Joe Enright takes a walk down memory lane and reviews Joey Skaggs Satire and Art Activism, 1960s to the Present and Beyond, the new oral history series debuting at the New Jersey Film Festival on Friday, February 12, 2021
Joey Skaggs: 60 Years of Satire, Psychic Attorneys & Mobile Confessionals, by Joe Enright, Argyle Heights, February 10, 2021
In the mid-1960s, a Lower East Side artist organized crucifixion performances in the East Village on Easter Sunday, protesting social injustice and the Vietnam War. They created…wait for it…wait for it…controversy! The cops swarmed and he was busted. This inspired some Hollywood filmmakers to option his life story for a movie. To which the young man responded: “What life story? I’m only 20!” Indeed, there would be so much more to his story.
Joey Skaggs went on to become a satirist and prankster with an extraordinary history of accomplishments, only some of which were crammed into the hilarious 2015 documentary, Art of the Prank. But many scholars also consider him a progenitor of “culture jamming” and “reality hacking,” decades before such high-falutin’ terms were invented to describe his sly takeover of the language and visual trappings of American culture in order to subversively critique it. His pranks are never vicious, never illegal, but they do require a deadpan sense of humor, good acting skills, well-crafted press releases, financing for props, costumes, videos and above all, a wonderful imagination with the planning necessary to carry it all forward.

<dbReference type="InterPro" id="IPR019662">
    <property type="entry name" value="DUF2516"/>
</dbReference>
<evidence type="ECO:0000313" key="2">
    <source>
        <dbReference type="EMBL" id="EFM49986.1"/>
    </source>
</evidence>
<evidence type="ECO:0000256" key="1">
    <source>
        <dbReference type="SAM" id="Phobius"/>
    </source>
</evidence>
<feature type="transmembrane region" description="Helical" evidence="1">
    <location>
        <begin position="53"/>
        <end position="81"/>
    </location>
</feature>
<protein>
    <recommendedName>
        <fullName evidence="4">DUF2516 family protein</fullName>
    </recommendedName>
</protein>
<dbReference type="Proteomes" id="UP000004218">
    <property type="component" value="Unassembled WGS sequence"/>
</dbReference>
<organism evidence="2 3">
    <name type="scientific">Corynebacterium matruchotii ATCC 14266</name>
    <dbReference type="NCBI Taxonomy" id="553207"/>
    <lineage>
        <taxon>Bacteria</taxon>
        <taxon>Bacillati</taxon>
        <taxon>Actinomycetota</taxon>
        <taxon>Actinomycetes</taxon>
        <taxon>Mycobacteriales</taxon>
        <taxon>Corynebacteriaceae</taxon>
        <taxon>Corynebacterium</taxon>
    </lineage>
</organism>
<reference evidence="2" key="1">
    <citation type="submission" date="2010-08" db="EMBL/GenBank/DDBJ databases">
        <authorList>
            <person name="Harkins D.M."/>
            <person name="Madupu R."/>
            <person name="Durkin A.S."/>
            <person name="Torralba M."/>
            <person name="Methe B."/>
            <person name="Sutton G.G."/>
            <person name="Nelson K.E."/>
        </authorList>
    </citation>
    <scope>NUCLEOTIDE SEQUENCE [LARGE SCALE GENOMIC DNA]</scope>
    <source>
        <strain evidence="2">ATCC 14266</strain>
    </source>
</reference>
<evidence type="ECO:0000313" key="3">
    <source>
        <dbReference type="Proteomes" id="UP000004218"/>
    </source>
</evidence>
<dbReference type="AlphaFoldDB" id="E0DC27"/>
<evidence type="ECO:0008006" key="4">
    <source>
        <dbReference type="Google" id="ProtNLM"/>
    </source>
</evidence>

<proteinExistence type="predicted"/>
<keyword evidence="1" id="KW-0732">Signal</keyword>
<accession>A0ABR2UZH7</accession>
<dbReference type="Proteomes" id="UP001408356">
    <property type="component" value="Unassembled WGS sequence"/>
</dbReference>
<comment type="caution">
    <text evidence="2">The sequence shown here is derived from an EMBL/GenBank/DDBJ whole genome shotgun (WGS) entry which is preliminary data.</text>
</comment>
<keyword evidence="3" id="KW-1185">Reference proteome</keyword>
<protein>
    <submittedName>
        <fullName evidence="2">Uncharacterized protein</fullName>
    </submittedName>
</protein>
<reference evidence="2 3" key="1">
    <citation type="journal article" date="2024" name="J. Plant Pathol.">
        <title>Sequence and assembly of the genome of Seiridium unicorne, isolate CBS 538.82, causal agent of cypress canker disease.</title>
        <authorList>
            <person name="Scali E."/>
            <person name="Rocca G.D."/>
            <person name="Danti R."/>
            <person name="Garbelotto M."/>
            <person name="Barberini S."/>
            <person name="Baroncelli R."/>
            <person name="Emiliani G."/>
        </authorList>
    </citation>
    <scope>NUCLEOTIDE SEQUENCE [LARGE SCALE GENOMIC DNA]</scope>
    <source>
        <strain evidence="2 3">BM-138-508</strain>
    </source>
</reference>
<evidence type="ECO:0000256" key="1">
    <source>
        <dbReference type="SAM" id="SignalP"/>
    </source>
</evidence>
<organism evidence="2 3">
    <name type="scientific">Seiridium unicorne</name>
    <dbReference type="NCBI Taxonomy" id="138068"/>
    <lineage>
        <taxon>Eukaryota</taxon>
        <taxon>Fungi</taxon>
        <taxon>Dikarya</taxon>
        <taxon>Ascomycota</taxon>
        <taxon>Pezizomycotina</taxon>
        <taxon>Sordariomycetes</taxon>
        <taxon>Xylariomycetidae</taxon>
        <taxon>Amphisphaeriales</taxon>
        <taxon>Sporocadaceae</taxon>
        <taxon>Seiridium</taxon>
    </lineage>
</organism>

Skaggs is foremost a very versatile artist, but when pressed for a definitive occupational title I could pin on him for this profile, Joey chose “Pataphysician,” defined by the 19th century French writer Alfred Jarry as a practitioner of “the science of imaginary solutions.” Among Skaggs’ long list of solutions that have brought joy to many fellow citizens, and embarrassment to bamboozled reporters and societal gate-keepers, some stand out for their sheer audacity. Read the whole article here.